What is it about advice from Mom? When we were young, we vowed we would never, ever, in a million, zillion years do all the horrible things our moms did. Now, many of us open our mouths and hear our mother’s words pour out. And we’re proud of them…
Girlfriend Leyla Al-Sharif send advice from the UK. Her mom did a great job of teaching her ways to get through the stressful times and she’s sharing those tips with us.
If you didn’t know, last Sunday was Mothers’ Day in the UK; when I was searching for inspiration for my Girlfriendology guest post, I suddenly had an epiphany: why not impart some knowledge I gained from the most important woman in my life? Working in a high-pressured, target-driven office is often a source of stress for me; despite this, I try to use a set of stress-busting tactics my ‘mama’ once taught me and I would like to share them with my fellow Girlfriends.
Banish the Negative, Embrace the Positive
It’s hard to believe, but ‘good stress’ does exist. The secret is to use this good stress to cope with the bad stress; my mum always taught me to try and think positively and concentrate on the positive elements. Every time I feel the office stress is making me doubt my abilities, I try to remember the positive comments I have received from my boss, colleagues and friends. We are strong, intelligent and go-getting Girlfriends: we just need to tell ourselves once in a while!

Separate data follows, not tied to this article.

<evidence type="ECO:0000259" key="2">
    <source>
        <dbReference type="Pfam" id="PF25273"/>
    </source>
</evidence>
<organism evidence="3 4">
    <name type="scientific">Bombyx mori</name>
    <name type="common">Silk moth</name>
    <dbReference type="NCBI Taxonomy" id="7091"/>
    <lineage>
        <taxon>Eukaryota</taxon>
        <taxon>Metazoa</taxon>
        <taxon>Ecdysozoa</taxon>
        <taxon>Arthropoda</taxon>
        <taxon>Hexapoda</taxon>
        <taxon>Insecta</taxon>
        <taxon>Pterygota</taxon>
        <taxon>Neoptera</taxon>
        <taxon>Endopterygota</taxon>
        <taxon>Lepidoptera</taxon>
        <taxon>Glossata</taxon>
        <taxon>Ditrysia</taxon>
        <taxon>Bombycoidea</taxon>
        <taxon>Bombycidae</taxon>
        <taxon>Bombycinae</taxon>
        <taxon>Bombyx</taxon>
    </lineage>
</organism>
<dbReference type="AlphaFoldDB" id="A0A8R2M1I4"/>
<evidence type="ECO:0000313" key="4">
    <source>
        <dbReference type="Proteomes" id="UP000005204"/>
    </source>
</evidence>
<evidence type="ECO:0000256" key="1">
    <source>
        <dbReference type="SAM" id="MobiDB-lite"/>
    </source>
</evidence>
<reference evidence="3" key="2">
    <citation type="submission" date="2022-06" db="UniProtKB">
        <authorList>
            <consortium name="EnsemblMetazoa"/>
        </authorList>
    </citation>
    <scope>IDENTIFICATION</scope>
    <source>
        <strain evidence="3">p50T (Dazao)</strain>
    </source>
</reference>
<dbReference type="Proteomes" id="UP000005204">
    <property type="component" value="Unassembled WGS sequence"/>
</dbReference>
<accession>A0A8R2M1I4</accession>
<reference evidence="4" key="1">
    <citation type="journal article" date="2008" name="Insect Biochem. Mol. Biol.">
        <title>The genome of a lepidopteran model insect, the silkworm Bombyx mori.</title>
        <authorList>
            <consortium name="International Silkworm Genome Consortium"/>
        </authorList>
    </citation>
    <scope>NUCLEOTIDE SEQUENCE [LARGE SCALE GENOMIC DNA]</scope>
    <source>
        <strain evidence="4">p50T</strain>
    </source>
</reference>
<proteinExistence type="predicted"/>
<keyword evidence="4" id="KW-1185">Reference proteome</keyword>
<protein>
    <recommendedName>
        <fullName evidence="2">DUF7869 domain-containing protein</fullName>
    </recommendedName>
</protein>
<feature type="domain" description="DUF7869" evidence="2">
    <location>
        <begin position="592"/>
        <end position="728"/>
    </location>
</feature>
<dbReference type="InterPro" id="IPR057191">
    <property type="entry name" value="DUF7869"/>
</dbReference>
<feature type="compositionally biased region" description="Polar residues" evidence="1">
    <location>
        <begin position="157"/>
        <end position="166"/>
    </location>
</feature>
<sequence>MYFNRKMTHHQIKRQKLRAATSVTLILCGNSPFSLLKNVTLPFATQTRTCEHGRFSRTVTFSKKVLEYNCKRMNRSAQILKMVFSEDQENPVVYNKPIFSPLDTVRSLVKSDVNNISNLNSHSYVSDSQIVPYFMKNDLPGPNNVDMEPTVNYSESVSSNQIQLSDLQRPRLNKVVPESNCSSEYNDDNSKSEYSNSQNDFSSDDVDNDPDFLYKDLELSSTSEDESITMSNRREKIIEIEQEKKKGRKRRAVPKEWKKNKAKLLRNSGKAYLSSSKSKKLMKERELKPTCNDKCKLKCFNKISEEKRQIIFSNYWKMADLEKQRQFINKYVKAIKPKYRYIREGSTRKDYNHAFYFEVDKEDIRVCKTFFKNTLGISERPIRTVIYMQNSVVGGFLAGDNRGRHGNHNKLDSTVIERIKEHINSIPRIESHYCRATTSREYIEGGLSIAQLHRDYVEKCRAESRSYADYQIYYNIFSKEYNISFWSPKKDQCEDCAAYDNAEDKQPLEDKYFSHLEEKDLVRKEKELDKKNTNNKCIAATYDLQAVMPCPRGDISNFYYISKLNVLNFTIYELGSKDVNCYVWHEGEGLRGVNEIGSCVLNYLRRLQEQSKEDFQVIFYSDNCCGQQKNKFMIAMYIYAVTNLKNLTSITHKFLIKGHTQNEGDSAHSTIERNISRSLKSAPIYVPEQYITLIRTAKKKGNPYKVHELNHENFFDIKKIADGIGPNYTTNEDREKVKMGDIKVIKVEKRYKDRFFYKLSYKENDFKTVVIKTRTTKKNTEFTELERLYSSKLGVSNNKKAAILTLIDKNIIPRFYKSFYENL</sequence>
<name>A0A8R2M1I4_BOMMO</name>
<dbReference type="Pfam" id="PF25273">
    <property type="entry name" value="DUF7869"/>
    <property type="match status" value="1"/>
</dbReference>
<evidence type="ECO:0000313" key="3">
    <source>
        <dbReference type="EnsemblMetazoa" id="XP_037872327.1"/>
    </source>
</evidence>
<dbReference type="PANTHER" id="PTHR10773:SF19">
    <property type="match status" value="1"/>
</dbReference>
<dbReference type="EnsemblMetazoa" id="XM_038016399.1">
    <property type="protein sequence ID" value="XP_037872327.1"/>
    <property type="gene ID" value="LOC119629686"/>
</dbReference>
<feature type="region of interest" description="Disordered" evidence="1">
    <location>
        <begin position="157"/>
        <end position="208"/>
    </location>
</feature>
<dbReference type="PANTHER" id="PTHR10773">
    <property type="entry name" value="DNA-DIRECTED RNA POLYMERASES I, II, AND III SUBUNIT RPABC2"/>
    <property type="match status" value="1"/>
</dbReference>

Check Things off Your List
Thinking about what you’ve got to do can be very depressing and before you know it you might feel like you’re sinking in metaphorical quicksand. But just the simple act of writing down all your tasks can really help ease stress. Prioritizing or crossing off unnecessary jobs can make you feel much better. I became acquainted with making lists whilst I was at university; dealing with working a stressful part-time job and an academically challenging Bachelor’s degree can denote high pressure. Creating a visual reminder not only helps you organise your life and maintain a work-life balance, but also gives you a well-earned confidence boost.
It’s OK to Switch-off sometimes!
It’s not always easy to physically escape the office environment but you can do it to some extent without actually leaving the building. I always give my mum a quick phone call, as talking about things that are not job related can help to relax you. It’s not just a vanity pep talk, talking to someone you love and lean on for support can help increase the production of hormones designed to make us feel better.
Another kind of ‘escape’ is listening to music; thanks to my mum I realised the value of incorporating classical music into my music playlist. It is a well-told story in my household that when my mum brought me home as a newborn, she played the albums of the opera star Mario Lanza and it helped induce calm for not only mother, but baby too! It has long been thought that the music of Mozart in particular is useful as studies suggest that it can improve things such as communication, creativity, and the effective performance of tasks. If Mozart isn’t to your taste, then listen to what is as this can help reduce the levels of cortisol, which is a stress hormone. Now, I listen to classical music while treating myself to a foot spa and hot towels from my towel warmer, coupled with working on my blogging hobby in my downtime.
Don’t Neglect Your Calcium!